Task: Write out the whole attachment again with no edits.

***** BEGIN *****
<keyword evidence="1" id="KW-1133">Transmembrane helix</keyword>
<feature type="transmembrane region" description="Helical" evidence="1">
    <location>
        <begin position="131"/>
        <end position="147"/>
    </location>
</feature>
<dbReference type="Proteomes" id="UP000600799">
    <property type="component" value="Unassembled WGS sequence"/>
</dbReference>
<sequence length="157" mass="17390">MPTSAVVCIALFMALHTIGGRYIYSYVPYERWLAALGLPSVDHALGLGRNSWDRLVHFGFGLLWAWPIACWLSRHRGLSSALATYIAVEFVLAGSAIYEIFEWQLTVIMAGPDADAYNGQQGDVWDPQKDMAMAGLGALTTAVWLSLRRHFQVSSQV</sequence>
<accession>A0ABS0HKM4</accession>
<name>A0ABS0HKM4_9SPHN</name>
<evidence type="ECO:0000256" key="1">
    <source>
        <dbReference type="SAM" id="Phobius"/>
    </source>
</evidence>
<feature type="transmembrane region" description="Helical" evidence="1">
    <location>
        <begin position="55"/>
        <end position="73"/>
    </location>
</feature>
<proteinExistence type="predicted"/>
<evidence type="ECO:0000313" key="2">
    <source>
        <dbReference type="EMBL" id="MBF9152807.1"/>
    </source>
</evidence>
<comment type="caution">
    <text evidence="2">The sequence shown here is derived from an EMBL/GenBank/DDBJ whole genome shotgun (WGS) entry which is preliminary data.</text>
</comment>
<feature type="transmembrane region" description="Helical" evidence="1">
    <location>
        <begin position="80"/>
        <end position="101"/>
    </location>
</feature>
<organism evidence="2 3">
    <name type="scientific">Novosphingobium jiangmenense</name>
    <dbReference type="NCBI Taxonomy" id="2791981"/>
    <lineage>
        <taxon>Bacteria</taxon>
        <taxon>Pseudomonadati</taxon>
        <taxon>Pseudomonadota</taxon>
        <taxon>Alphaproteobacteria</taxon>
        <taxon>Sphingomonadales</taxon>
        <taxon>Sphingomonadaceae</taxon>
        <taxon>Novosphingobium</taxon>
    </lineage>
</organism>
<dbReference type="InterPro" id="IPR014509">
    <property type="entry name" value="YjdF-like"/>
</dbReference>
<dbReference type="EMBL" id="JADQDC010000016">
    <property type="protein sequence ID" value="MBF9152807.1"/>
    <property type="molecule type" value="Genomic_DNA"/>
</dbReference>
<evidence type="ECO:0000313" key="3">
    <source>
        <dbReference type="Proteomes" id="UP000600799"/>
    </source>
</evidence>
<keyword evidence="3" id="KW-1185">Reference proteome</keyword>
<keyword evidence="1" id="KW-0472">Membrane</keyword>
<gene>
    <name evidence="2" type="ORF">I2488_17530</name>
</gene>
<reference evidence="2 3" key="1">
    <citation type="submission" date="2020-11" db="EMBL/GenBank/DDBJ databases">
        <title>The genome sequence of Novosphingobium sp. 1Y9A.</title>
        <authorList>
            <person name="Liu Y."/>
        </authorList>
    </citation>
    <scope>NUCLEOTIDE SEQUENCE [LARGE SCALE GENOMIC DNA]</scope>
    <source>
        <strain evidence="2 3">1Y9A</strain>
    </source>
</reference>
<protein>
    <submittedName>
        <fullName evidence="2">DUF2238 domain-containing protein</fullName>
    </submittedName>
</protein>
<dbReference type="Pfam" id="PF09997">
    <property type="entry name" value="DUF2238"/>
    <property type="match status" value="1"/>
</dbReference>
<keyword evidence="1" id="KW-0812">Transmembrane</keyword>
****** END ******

<keyword evidence="1" id="KW-1133">Transmembrane helix</keyword>
<feature type="transmembrane region" description="Helical" evidence="1">
    <location>
        <begin position="131"/>
        <end position="147"/>
    </location>
</feature>
<dbReference type="Proteomes" id="UP000600799">
    <property type="component" value="Unassembled WGS sequence"/>
</dbReference>
<sequence length="157" mass="17390">MPTSAVVCIALFMALHTIGGRYIYSYVPYERWLAALGLPSVDHALGLGRNSWDRLVHFGFGLLWAWPIACWLSRHRGLSSALATYIAVEFVLAGSAIYEIFEWQLTVIMAGPDADAYNGQQGDVWDPQKDMAMAGLGALTTAVWLSLRRHFQVSSQV</sequence>
<accession>A0ABS0HKM4</accession>
<name>A0ABS0HKM4_9SPHN</name>
<evidence type="ECO:0000256" key="1">
    <source>
        <dbReference type="SAM" id="Phobius"/>
    </source>
</evidence>
<feature type="transmembrane region" description="Helical" evidence="1">
    <location>
        <begin position="55"/>
        <end position="73"/>
    </location>
</feature>
<proteinExistence type="predicted"/>
<evidence type="ECO:0000313" key="2">
    <source>
        <dbReference type="EMBL" id="MBF9152807.1"/>
    </source>
</evidence>
<comment type="caution">
    <text evidence="2">The sequence shown here is derived from an EMBL/GenBank/DDBJ whole genome shotgun (WGS) entry which is preliminary data.</text>
</comment>
<feature type="transmembrane region" description="Helical" evidence="1">
    <location>
        <begin position="80"/>
        <end position="101"/>
    </location>
</feature>
<organism evidence="2 3">
    <name type="scientific">Novosphingobium jiangmenense</name>
    <dbReference type="NCBI Taxonomy" id="2791981"/>
    <lineage>
        <taxon>Bacteria</taxon>
        <taxon>Pseudomonadati</taxon>
        <taxon>Pseudomonadota</taxon>
        <taxon>Alphaproteobacteria</taxon>
        <taxon>Sphingomonadales</taxon>
        <taxon>Sphingomonadaceae</taxon>
        <taxon>Novosphingobium</taxon>
    </lineage>
</organism>
<dbReference type="InterPro" id="IPR014509">
    <property type="entry name" value="YjdF-like"/>
</dbReference>
<dbReference type="EMBL" id="JADQDC010000016">
    <property type="protein sequence ID" value="MBF9152807.1"/>
    <property type="molecule type" value="Genomic_DNA"/>
</dbReference>
<evidence type="ECO:0000313" key="3">
    <source>
        <dbReference type="Proteomes" id="UP000600799"/>
    </source>
</evidence>
<keyword evidence="3" id="KW-1185">Reference proteome</keyword>
<keyword evidence="1" id="KW-0472">Membrane</keyword>
<gene>
    <name evidence="2" type="ORF">I2488_17530</name>
</gene>
<reference evidence="2 3" key="1">
    <citation type="submission" date="2020-11" db="EMBL/GenBank/DDBJ databases">
        <title>The genome sequence of Novosphingobium sp. 1Y9A.</title>
        <authorList>
            <person name="Liu Y."/>
        </authorList>
    </citation>
    <scope>NUCLEOTIDE SEQUENCE [LARGE SCALE GENOMIC DNA]</scope>
    <source>
        <strain evidence="2 3">1Y9A</strain>
    </source>
</reference>
<protein>
    <submittedName>
        <fullName evidence="2">DUF2238 domain-containing protein</fullName>
    </submittedName>
</protein>
<dbReference type="Pfam" id="PF09997">
    <property type="entry name" value="DUF2238"/>
    <property type="match status" value="1"/>
</dbReference>
<keyword evidence="1" id="KW-0812">Transmembrane</keyword>